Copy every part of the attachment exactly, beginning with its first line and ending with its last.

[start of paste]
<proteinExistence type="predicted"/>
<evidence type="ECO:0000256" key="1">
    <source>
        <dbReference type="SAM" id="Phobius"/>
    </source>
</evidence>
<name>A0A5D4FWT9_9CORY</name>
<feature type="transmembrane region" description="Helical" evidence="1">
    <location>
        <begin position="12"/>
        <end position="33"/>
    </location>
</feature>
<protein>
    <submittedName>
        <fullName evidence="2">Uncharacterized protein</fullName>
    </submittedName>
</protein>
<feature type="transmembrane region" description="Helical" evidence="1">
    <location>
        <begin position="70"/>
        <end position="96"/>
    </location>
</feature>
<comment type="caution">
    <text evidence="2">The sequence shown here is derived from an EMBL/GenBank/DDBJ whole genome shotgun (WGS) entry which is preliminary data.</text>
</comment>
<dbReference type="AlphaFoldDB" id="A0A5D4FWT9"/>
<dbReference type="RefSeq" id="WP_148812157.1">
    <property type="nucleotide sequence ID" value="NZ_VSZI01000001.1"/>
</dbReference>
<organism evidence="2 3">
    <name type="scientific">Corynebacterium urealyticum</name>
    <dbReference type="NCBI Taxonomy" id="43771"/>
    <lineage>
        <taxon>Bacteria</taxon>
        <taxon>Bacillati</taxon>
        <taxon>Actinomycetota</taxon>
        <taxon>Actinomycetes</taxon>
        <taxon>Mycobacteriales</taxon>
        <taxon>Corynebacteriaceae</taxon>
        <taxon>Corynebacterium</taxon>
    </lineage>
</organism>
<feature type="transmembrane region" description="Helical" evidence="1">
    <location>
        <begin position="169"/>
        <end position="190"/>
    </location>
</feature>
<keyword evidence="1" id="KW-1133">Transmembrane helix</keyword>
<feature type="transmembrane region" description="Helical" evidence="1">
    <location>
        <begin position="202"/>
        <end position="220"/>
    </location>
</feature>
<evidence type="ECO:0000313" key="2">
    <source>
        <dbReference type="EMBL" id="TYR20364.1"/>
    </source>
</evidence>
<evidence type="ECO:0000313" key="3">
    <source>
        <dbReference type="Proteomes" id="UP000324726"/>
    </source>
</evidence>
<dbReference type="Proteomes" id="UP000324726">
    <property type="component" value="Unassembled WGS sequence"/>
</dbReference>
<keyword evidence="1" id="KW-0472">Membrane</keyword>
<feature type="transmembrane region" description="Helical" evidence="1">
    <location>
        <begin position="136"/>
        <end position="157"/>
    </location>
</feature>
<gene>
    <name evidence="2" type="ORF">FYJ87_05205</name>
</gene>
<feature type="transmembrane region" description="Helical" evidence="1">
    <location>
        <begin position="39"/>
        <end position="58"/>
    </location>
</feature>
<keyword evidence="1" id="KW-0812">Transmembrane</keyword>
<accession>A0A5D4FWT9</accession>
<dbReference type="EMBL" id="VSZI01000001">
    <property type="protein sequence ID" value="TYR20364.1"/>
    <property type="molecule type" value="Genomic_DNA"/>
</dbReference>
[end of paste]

<proteinExistence type="predicted"/>
<evidence type="ECO:0000256" key="1">
    <source>
        <dbReference type="SAM" id="Phobius"/>
    </source>
</evidence>
<name>A0A5D4FWT9_9CORY</name>
<feature type="transmembrane region" description="Helical" evidence="1">
    <location>
        <begin position="12"/>
        <end position="33"/>
    </location>
</feature>
<protein>
    <submittedName>
        <fullName evidence="2">Uncharacterized protein</fullName>
    </submittedName>
</protein>
<feature type="transmembrane region" description="Helical" evidence="1">
    <location>
        <begin position="70"/>
        <end position="96"/>
    </location>
</feature>
<comment type="caution">
    <text evidence="2">The sequence shown here is derived from an EMBL/GenBank/DDBJ whole genome shotgun (WGS) entry which is preliminary data.</text>
</comment>
<dbReference type="AlphaFoldDB" id="A0A5D4FWT9"/>
<dbReference type="RefSeq" id="WP_148812157.1">
    <property type="nucleotide sequence ID" value="NZ_VSZI01000001.1"/>
</dbReference>
<organism evidence="2 3">
    <name type="scientific">Corynebacterium urealyticum</name>
    <dbReference type="NCBI Taxonomy" id="43771"/>
    <lineage>
        <taxon>Bacteria</taxon>
        <taxon>Bacillati</taxon>
        <taxon>Actinomycetota</taxon>
        <taxon>Actinomycetes</taxon>
        <taxon>Mycobacteriales</taxon>
        <taxon>Corynebacteriaceae</taxon>
        <taxon>Corynebacterium</taxon>
    </lineage>
</organism>
<feature type="transmembrane region" description="Helical" evidence="1">
    <location>
        <begin position="169"/>
        <end position="190"/>
    </location>
</feature>
<keyword evidence="1" id="KW-1133">Transmembrane helix</keyword>
<feature type="transmembrane region" description="Helical" evidence="1">
    <location>
        <begin position="202"/>
        <end position="220"/>
    </location>
</feature>
<evidence type="ECO:0000313" key="2">
    <source>
        <dbReference type="EMBL" id="TYR20364.1"/>
    </source>
</evidence>
<evidence type="ECO:0000313" key="3">
    <source>
        <dbReference type="Proteomes" id="UP000324726"/>
    </source>
</evidence>
<dbReference type="Proteomes" id="UP000324726">
    <property type="component" value="Unassembled WGS sequence"/>
</dbReference>
<keyword evidence="1" id="KW-0472">Membrane</keyword>
<feature type="transmembrane region" description="Helical" evidence="1">
    <location>
        <begin position="136"/>
        <end position="157"/>
    </location>
</feature>
<gene>
    <name evidence="2" type="ORF">FYJ87_05205</name>
</gene>
<feature type="transmembrane region" description="Helical" evidence="1">
    <location>
        <begin position="39"/>
        <end position="58"/>
    </location>
</feature>
<keyword evidence="1" id="KW-0812">Transmembrane</keyword>
<accession>A0A5D4FWT9</accession>
<dbReference type="EMBL" id="VSZI01000001">
    <property type="protein sequence ID" value="TYR20364.1"/>
    <property type="molecule type" value="Genomic_DNA"/>
</dbReference>